Brantly’s wife and children had been living with him in Liberia but flew home to the U.S. about a week ago, before the doctor started showing any signs of illness, said Melissa Strickland, a spokeswoman for Samaritan’s Purse.

“They have absolutely shown no symptoms,” she said.

A woman who identified herself as Brantly’s mother said the family was declining immediate comment when reached by phone in Indiana late Saturday.

Brantly is a graduate of Indiana University School of Medicine and went to Liberia as part of a two-year fellowship with Samaritan’s Purse, shortly after he completed his residency in family medicine at John Peter Smith Hospital in Fort Worth, Texas.

“The caliber of a person like that who says, ‘I’m going Africa, I’m going to where people need me the most,’ it really speaks to you,” Robert Earley, president and CEO of JPS Health Network, said Sunday. “It speaks to your heart.”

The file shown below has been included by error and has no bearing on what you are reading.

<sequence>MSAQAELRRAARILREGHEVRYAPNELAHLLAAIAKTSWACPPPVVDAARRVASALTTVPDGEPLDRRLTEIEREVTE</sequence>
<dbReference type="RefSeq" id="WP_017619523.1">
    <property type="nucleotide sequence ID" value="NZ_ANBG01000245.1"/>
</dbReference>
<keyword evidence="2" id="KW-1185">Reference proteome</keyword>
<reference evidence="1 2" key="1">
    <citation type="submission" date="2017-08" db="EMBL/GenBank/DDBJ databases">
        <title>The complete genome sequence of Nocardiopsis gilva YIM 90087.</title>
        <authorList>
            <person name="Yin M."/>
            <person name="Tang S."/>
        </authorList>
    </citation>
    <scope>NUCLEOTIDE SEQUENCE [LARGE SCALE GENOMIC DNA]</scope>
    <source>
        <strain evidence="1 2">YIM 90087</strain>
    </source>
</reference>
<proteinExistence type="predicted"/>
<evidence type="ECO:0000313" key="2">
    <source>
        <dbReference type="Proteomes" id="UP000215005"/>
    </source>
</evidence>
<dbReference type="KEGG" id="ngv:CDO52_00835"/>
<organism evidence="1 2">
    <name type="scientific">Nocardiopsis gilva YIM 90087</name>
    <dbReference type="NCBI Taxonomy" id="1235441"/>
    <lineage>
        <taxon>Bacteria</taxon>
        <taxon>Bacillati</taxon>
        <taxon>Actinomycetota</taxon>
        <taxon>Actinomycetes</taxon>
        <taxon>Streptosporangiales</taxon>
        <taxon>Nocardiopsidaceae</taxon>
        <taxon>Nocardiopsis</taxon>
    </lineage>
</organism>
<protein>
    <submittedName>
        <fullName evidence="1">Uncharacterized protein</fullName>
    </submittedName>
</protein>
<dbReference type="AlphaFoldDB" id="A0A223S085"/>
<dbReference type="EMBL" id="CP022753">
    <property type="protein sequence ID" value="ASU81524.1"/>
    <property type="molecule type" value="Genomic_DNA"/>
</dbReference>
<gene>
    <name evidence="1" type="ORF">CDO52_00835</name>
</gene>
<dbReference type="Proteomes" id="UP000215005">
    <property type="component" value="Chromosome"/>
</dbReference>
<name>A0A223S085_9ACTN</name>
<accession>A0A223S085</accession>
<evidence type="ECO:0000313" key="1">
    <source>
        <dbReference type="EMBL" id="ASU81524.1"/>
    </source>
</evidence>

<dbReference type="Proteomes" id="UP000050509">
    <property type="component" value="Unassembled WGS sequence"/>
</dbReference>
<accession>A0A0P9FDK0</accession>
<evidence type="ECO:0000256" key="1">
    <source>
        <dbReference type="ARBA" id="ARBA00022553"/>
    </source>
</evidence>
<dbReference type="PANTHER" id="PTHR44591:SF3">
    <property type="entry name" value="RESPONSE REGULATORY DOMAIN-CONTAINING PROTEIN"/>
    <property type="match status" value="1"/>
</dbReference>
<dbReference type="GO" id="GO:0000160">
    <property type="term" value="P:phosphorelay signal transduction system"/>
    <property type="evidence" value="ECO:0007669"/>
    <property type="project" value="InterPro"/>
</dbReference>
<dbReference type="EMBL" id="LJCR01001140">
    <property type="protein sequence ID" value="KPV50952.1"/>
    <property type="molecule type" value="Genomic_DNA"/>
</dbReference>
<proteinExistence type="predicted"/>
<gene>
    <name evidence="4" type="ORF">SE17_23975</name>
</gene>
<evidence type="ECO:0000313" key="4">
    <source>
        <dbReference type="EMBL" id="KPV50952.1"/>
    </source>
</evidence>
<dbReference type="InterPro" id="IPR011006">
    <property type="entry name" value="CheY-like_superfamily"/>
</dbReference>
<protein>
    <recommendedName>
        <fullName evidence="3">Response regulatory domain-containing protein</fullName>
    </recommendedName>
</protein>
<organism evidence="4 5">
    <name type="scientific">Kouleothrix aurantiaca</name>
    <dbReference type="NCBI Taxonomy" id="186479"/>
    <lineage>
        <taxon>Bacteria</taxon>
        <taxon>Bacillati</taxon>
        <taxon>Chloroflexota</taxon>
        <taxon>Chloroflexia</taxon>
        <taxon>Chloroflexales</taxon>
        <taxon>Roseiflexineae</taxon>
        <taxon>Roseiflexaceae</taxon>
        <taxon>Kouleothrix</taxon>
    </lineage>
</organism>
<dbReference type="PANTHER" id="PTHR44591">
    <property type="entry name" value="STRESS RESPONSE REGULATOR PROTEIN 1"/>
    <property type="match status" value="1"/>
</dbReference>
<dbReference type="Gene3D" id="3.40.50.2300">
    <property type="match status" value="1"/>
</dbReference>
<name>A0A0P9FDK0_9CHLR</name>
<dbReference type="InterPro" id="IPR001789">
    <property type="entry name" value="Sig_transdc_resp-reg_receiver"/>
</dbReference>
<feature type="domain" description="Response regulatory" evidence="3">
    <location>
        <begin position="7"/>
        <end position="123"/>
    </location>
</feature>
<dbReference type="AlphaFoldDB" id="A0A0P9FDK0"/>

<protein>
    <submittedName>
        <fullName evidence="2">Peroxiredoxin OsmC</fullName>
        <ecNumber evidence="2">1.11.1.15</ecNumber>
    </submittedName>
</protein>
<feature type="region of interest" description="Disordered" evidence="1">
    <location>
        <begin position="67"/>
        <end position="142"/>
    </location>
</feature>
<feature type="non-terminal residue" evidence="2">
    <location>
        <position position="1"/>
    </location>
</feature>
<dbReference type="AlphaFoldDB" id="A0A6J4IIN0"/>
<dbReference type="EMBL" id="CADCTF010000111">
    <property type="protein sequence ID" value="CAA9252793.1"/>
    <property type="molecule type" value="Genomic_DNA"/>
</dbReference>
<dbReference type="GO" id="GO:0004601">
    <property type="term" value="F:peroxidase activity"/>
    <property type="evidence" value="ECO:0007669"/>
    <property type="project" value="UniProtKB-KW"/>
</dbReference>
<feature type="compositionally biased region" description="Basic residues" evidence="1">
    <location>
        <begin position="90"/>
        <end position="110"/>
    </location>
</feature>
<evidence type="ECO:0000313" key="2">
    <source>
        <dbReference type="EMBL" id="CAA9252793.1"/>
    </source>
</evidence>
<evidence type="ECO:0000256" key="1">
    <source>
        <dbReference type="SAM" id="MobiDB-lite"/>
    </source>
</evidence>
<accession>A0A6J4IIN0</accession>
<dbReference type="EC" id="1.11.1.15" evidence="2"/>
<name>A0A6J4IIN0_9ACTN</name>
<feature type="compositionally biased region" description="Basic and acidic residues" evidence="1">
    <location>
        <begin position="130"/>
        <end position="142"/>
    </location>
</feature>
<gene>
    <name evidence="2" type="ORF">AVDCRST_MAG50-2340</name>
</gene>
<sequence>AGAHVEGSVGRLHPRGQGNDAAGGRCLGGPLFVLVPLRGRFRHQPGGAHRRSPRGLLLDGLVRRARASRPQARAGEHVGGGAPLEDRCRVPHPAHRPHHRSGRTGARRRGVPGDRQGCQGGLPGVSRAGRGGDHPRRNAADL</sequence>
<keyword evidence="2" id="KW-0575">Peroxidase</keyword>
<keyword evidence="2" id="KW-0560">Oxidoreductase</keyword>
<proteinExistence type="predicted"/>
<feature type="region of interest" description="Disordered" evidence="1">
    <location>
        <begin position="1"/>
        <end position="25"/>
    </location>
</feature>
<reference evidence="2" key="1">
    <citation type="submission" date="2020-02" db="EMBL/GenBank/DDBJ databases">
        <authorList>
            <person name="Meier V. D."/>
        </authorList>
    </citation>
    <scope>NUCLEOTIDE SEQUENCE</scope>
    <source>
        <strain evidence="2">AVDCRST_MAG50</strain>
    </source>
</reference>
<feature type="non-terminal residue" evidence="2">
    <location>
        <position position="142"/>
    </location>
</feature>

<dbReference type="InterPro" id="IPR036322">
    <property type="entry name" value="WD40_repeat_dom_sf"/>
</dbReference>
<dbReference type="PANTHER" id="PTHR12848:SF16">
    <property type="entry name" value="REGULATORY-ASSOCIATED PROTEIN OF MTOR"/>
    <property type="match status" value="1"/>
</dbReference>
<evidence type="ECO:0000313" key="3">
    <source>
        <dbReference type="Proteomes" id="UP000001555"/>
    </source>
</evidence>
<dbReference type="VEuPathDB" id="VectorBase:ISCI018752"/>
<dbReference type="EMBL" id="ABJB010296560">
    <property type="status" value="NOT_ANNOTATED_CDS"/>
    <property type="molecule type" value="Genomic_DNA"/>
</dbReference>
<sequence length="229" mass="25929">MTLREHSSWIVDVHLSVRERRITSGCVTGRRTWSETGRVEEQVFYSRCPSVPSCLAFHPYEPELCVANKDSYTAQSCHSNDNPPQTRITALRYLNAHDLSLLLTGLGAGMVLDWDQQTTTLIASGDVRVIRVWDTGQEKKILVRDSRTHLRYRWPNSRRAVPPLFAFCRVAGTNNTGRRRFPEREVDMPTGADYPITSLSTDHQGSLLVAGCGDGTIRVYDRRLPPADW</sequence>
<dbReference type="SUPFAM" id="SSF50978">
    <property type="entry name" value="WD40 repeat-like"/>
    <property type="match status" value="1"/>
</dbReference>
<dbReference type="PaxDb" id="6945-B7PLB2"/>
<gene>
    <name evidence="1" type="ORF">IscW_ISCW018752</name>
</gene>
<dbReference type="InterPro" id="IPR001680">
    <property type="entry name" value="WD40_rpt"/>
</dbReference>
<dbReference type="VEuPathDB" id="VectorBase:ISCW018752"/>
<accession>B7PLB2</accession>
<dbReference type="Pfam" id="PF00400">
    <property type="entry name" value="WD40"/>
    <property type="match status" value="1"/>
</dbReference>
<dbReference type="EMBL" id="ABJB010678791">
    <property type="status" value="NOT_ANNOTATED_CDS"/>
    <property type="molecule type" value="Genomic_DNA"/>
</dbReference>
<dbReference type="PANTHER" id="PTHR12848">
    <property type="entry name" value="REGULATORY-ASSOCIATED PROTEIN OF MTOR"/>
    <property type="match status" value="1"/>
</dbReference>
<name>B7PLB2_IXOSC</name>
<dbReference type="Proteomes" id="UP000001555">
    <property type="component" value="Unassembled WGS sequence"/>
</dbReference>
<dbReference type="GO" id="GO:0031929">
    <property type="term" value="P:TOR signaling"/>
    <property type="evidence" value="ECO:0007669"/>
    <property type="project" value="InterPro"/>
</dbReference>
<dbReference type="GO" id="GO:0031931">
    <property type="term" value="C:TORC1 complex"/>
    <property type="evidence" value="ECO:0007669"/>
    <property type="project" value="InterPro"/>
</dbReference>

John Munro, pastor of Calvary Church in Charlotte, North Carolina — which sponsors the Writebols’ work as missionaries — said he told his congregation on Sunday the news.

Munro said Writebol’s husband David told an elder in the church via Skype on Saturday that she was very sick and he couldn’t even enter the same room with her.

Munro said some church members had offered several months ago to pay to fly the Writebols back to the U.S. because of the Ebola outbreak but they refused because they felt God had called them to work there. He broke the news to the congregation Sunday morning.

“These are real heroes — people who do things quietly behind the scenes, people with a very strong vocation and very strong faith,” Munro said.

He said the couple has worked as missionaries since the 1990s and previously worked in an orphanage in Zambia, adding they left for Liberia just under a year ago. Their hometown wasn’t immediately disclosed.

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